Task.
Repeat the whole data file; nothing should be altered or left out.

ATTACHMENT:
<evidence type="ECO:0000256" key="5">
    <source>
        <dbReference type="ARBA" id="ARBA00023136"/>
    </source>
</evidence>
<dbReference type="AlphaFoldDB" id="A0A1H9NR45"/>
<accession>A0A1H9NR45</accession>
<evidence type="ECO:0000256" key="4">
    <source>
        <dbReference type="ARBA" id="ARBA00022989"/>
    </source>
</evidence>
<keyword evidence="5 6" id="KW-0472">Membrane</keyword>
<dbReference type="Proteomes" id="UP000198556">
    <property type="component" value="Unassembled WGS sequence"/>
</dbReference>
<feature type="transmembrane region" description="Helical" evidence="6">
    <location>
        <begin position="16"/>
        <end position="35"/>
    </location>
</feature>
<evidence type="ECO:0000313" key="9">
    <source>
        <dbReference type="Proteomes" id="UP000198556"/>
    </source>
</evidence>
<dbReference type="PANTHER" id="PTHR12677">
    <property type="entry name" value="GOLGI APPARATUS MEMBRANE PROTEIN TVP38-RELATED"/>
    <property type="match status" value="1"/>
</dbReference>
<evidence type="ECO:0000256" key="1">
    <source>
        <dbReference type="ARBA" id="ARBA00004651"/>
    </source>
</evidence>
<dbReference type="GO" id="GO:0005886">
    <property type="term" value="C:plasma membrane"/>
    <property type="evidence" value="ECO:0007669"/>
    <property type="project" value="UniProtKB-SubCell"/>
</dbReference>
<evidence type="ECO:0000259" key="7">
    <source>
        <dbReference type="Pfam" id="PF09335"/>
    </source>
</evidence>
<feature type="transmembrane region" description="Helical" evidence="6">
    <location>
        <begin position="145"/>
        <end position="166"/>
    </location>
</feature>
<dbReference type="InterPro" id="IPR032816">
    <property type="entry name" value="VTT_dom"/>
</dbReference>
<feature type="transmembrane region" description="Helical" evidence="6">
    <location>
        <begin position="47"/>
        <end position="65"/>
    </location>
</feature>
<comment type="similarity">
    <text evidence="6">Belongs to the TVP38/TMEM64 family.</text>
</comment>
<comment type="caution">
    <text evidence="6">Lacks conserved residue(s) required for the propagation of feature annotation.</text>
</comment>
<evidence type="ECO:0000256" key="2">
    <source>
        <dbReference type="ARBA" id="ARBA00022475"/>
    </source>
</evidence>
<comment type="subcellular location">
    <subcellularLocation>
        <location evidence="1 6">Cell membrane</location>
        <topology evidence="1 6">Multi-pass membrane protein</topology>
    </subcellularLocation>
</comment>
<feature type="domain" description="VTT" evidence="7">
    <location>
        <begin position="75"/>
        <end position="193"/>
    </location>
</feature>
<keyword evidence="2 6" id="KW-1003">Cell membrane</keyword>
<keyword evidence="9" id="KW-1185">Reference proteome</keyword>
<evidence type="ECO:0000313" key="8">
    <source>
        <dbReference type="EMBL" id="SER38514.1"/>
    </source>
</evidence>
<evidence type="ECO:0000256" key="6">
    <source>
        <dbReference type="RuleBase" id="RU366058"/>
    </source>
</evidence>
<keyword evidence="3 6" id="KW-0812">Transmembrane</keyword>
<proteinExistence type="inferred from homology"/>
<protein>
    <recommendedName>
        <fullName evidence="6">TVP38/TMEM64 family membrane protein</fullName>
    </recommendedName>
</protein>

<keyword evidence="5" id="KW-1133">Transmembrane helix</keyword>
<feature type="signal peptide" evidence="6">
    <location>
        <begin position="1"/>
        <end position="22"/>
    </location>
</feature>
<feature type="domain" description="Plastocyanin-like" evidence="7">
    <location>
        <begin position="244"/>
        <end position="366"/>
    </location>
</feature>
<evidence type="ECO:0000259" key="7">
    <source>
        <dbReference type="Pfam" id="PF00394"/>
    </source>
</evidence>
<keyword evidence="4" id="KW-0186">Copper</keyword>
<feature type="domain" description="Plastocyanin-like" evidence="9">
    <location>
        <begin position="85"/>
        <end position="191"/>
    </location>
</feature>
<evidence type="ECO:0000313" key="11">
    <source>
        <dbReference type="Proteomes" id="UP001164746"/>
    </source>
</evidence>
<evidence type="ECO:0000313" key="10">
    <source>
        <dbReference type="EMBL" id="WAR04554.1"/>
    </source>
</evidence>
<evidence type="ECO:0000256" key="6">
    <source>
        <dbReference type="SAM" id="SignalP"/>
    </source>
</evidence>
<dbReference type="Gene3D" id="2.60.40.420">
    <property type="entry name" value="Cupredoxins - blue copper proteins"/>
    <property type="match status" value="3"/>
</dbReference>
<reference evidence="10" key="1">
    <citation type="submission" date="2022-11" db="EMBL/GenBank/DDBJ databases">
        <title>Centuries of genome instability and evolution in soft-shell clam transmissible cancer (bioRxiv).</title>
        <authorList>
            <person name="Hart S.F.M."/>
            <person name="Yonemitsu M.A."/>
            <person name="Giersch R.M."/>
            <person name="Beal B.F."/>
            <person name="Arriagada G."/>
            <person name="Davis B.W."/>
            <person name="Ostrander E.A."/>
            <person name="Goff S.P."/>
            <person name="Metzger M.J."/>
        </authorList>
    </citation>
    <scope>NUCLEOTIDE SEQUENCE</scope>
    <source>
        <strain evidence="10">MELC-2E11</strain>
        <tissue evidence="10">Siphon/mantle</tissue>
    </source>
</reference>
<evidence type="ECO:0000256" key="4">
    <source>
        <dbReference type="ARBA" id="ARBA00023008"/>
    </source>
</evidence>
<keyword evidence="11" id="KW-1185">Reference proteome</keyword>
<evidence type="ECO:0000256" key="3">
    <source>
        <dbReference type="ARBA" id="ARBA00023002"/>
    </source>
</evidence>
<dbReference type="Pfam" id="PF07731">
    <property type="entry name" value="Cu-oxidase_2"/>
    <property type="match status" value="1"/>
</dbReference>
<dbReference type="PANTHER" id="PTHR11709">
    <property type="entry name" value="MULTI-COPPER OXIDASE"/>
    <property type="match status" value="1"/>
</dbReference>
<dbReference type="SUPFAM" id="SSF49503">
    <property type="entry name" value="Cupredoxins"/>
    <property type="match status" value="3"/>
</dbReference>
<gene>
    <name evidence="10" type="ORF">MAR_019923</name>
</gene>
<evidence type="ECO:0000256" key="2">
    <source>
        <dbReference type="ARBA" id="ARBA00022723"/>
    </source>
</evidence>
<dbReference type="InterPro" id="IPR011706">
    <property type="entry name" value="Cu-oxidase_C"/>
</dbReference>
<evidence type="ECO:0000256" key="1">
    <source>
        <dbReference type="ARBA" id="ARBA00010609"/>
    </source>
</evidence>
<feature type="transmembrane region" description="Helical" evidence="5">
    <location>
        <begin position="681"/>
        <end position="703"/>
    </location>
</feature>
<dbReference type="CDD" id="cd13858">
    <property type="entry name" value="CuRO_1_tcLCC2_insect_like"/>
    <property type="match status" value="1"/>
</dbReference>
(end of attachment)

<evidence type="ECO:0000256" key="5">
    <source>
        <dbReference type="ARBA" id="ARBA00023136"/>
    </source>
</evidence>
<dbReference type="AlphaFoldDB" id="A0A1H9NR45"/>
<accession>A0A1H9NR45</accession>
<evidence type="ECO:0000256" key="4">
    <source>
        <dbReference type="ARBA" id="ARBA00022989"/>
    </source>
</evidence>
<keyword evidence="5 6" id="KW-0472">Membrane</keyword>
<dbReference type="Proteomes" id="UP000198556">
    <property type="component" value="Unassembled WGS sequence"/>
</dbReference>
<feature type="transmembrane region" description="Helical" evidence="6">
    <location>
        <begin position="16"/>
        <end position="35"/>
    </location>
</feature>
<evidence type="ECO:0000313" key="9">
    <source>
        <dbReference type="Proteomes" id="UP000198556"/>
    </source>
</evidence>
<dbReference type="PANTHER" id="PTHR12677">
    <property type="entry name" value="GOLGI APPARATUS MEMBRANE PROTEIN TVP38-RELATED"/>
    <property type="match status" value="1"/>
</dbReference>
<evidence type="ECO:0000256" key="1">
    <source>
        <dbReference type="ARBA" id="ARBA00004651"/>
    </source>
</evidence>
<dbReference type="GO" id="GO:0005886">
    <property type="term" value="C:plasma membrane"/>
    <property type="evidence" value="ECO:0007669"/>
    <property type="project" value="UniProtKB-SubCell"/>
</dbReference>
<evidence type="ECO:0000259" key="7">
    <source>
        <dbReference type="Pfam" id="PF09335"/>
    </source>
</evidence>
<feature type="transmembrane region" description="Helical" evidence="6">
    <location>
        <begin position="145"/>
        <end position="166"/>
    </location>
</feature>
<dbReference type="InterPro" id="IPR032816">
    <property type="entry name" value="VTT_dom"/>
</dbReference>
<feature type="transmembrane region" description="Helical" evidence="6">
    <location>
        <begin position="47"/>
        <end position="65"/>
    </location>
</feature>
<comment type="similarity">
    <text evidence="6">Belongs to the TVP38/TMEM64 family.</text>
</comment>
<comment type="caution">
    <text evidence="6">Lacks conserved residue(s) required for the propagation of feature annotation.</text>
</comment>
<evidence type="ECO:0000256" key="2">
    <source>
        <dbReference type="ARBA" id="ARBA00022475"/>
    </source>
</evidence>
<comment type="subcellular location">
    <subcellularLocation>
        <location evidence="1 6">Cell membrane</location>
        <topology evidence="1 6">Multi-pass membrane protein</topology>
    </subcellularLocation>
</comment>
<feature type="domain" description="VTT" evidence="7">
    <location>
        <begin position="75"/>
        <end position="193"/>
    </location>
</feature>
<keyword evidence="2 6" id="KW-1003">Cell membrane</keyword>
<keyword evidence="9" id="KW-1185">Reference proteome</keyword>
<evidence type="ECO:0000313" key="8">
    <source>
        <dbReference type="EMBL" id="SER38514.1"/>
    </source>
</evidence>
<evidence type="ECO:0000256" key="6">
    <source>
        <dbReference type="RuleBase" id="RU366058"/>
    </source>
</evidence>
<keyword evidence="3 6" id="KW-0812">Transmembrane</keyword>
<proteinExistence type="inferred from homology"/>
<protein>
    <recommendedName>
        <fullName evidence="6">TVP38/TMEM64 family membrane protein</fullName>
    </recommendedName>
</protein>

<keyword evidence="5" id="KW-1133">Transmembrane helix</keyword>
<feature type="signal peptide" evidence="6">
    <location>
        <begin position="1"/>
        <end position="22"/>
    </location>
</feature>
<feature type="domain" description="Plastocyanin-like" evidence="7">
    <location>
        <begin position="244"/>
        <end position="366"/>
    </location>
</feature>
<evidence type="ECO:0000259" key="7">
    <source>
        <dbReference type="Pfam" id="PF00394"/>
    </source>
</evidence>
<keyword evidence="4" id="KW-0186">Copper</keyword>
<feature type="domain" description="Plastocyanin-like" evidence="9">
    <location>
        <begin position="85"/>
        <end position="191"/>
    </location>
</feature>
<evidence type="ECO:0000313" key="11">
    <source>
        <dbReference type="Proteomes" id="UP001164746"/>
    </source>
</evidence>
<evidence type="ECO:0000313" key="10">
    <source>
        <dbReference type="EMBL" id="WAR04554.1"/>
    </source>
</evidence>
<evidence type="ECO:0000256" key="6">
    <source>
        <dbReference type="SAM" id="SignalP"/>
    </source>
</evidence>
<dbReference type="Gene3D" id="2.60.40.420">
    <property type="entry name" value="Cupredoxins - blue copper proteins"/>
    <property type="match status" value="3"/>
</dbReference>
<reference evidence="10" key="1">
    <citation type="submission" date="2022-11" db="EMBL/GenBank/DDBJ databases">
        <title>Centuries of genome instability and evolution in soft-shell clam transmissible cancer (bioRxiv).</title>
        <authorList>
            <person name="Hart S.F.M."/>
            <person name="Yonemitsu M.A."/>
            <person name="Giersch R.M."/>
            <person name="Beal B.F."/>
            <person name="Arriagada G."/>
            <person name="Davis B.W."/>
            <person name="Ostrander E.A."/>
            <person name="Goff S.P."/>
            <person name="Metzger M.J."/>
        </authorList>
    </citation>
    <scope>NUCLEOTIDE SEQUENCE</scope>
    <source>
        <strain evidence="10">MELC-2E11</strain>
        <tissue evidence="10">Siphon/mantle</tissue>
    </source>
</reference>
<evidence type="ECO:0000256" key="4">
    <source>
        <dbReference type="ARBA" id="ARBA00023008"/>
    </source>
</evidence>
<keyword evidence="11" id="KW-1185">Reference proteome</keyword>
<evidence type="ECO:0000256" key="3">
    <source>
        <dbReference type="ARBA" id="ARBA00023002"/>
    </source>
</evidence>
<dbReference type="Pfam" id="PF07731">
    <property type="entry name" value="Cu-oxidase_2"/>
    <property type="match status" value="1"/>
</dbReference>
<dbReference type="PANTHER" id="PTHR11709">
    <property type="entry name" value="MULTI-COPPER OXIDASE"/>
    <property type="match status" value="1"/>
</dbReference>
<dbReference type="SUPFAM" id="SSF49503">
    <property type="entry name" value="Cupredoxins"/>
    <property type="match status" value="3"/>
</dbReference>
<gene>
    <name evidence="10" type="ORF">MAR_019923</name>
</gene>
<evidence type="ECO:0000256" key="2">
    <source>
        <dbReference type="ARBA" id="ARBA00022723"/>
    </source>
</evidence>
<dbReference type="InterPro" id="IPR011706">
    <property type="entry name" value="Cu-oxidase_C"/>
</dbReference>
<evidence type="ECO:0000256" key="1">
    <source>
        <dbReference type="ARBA" id="ARBA00010609"/>
    </source>
</evidence>
<feature type="transmembrane region" description="Helical" evidence="5">
    <location>
        <begin position="681"/>
        <end position="703"/>
    </location>
</feature>
<dbReference type="CDD" id="cd13858">
    <property type="entry name" value="CuRO_1_tcLCC2_insect_like"/>
    <property type="match status" value="1"/>
</dbReference>